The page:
But don't start making your shopping list just yet--even before the Economic Difficulties, Forest City wasn't expecting to open a building on that parcel before 2011, and that date now looks tough to meet. But there are hints in the article that maybe Forest City is rethinking the plan to have an office building topping the grocery store: "We are currently evaluating the overall development program on that parcel, which may result in a revised mixed-use concept," is the quote from Forest City's Ramsey Meiser.
 

What follows are e-mails I've received from two readers in the past 24 hours. I'm posting them so that perhaps the Powers that Be might see them and also to give other readers a chance to weigh in.
First, a noise complaint (one that isn't restricted just to the south of the freeway, since I've heard it too):
* "Can you tell me about the parties going on under 395 near Garfield Park this summer? I used to live on the other side of the park, and I remember the 'Friends of Garfield Park' were very strict/vigilant about use and maintenance of the park. This summer, on the Fourth of July and today, there have been big parties with LOUD music that go on for hours. Then, typically, the park is trashed the next day. Is this a new trend that we've got to live with? I'm sitting here in my apartment on the 4th floor of CHT with the windows closed, and it's just too loud to relax. I've placed a call to 311, but to whom else can I complain?" [Note from JD: I'd get in touch with Tommy Wells's office.]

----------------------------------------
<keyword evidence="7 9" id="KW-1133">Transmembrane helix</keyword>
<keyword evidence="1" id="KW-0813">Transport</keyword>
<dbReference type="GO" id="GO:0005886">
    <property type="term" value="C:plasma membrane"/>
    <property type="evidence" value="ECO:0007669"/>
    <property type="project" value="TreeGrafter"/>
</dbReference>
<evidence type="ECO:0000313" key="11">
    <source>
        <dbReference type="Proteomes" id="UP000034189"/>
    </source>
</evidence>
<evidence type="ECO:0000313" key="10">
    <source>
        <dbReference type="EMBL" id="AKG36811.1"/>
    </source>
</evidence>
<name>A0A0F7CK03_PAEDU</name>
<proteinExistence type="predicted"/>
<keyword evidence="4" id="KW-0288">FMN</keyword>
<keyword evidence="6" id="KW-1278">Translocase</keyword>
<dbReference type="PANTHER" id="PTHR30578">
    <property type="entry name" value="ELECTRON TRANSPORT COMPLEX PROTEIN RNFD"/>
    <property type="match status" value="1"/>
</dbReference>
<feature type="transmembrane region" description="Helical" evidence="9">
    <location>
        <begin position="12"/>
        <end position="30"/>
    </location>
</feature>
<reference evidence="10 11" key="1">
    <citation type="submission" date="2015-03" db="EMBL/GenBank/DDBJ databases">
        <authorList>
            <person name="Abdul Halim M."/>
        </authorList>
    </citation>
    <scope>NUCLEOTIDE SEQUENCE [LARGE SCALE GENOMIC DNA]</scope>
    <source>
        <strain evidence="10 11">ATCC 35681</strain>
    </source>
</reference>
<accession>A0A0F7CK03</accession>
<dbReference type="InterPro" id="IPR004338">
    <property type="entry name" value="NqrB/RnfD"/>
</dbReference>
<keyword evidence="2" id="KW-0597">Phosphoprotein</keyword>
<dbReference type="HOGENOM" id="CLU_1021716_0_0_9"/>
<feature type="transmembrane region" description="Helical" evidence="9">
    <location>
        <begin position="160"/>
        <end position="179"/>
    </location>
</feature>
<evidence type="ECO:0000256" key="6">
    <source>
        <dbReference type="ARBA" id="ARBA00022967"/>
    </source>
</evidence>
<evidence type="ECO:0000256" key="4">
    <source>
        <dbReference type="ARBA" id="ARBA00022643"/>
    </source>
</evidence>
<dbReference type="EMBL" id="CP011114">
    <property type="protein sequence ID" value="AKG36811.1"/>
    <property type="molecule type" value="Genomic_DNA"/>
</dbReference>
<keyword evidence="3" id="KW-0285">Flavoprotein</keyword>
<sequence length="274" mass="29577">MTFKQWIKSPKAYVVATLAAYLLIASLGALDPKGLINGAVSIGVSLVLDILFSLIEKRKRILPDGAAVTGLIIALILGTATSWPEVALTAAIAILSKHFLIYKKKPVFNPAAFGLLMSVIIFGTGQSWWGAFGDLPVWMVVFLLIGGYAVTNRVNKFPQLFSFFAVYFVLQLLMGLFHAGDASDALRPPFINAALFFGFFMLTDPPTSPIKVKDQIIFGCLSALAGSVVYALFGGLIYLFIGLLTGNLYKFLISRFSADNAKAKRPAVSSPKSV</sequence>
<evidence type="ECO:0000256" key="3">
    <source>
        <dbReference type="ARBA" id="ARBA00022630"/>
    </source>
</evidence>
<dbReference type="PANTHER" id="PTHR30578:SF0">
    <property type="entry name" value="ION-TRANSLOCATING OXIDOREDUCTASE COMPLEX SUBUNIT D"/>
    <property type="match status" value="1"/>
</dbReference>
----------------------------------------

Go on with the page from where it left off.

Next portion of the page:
As for this next one, I post this as a cat owner who has, if you'll pardon the pun, absolutely no dog in this fight. So you all duke it out without me:
* "I am a dog owner and have found it more and more difficult to find place for my dog to use the bathroom. The reason behind this you may ask? Is there is a ton of ton of dog poop all over the place now. And it is getting progressively worse. I take the time to clean up after my pet making sure there is now traces of her reliving herself. I recycle my grocery bags ans invest in the special doggie poop bags. The reason I do this is that my mother would smack me for not doing it, it's polite and the right thing to do (nothing worse then stepping in dog poop!) It's made the neighborhood look and smell dirty. It attracts RATS! And DC police can write you a ticket it for it also. My old building put out this huge packet about cleaning up after your pet. [I]n all seriousness it takes 2 second to clean up after your pet. It is one of responsiblties of owning a pet, as is feeding them."
Comments (0)
More posts: What's the Deal?
 

WBJ's Breaking Ground blog reports tonight that the GlobeSt.com story I posted yesterday about Opus's 100 M office building being under contract to MayfieldGentry is "false information." They quote a "source close to the deal" as saying "The building is not under contract with anyone -- it's in bankruptcy court. There is no offer on it." Who will be right?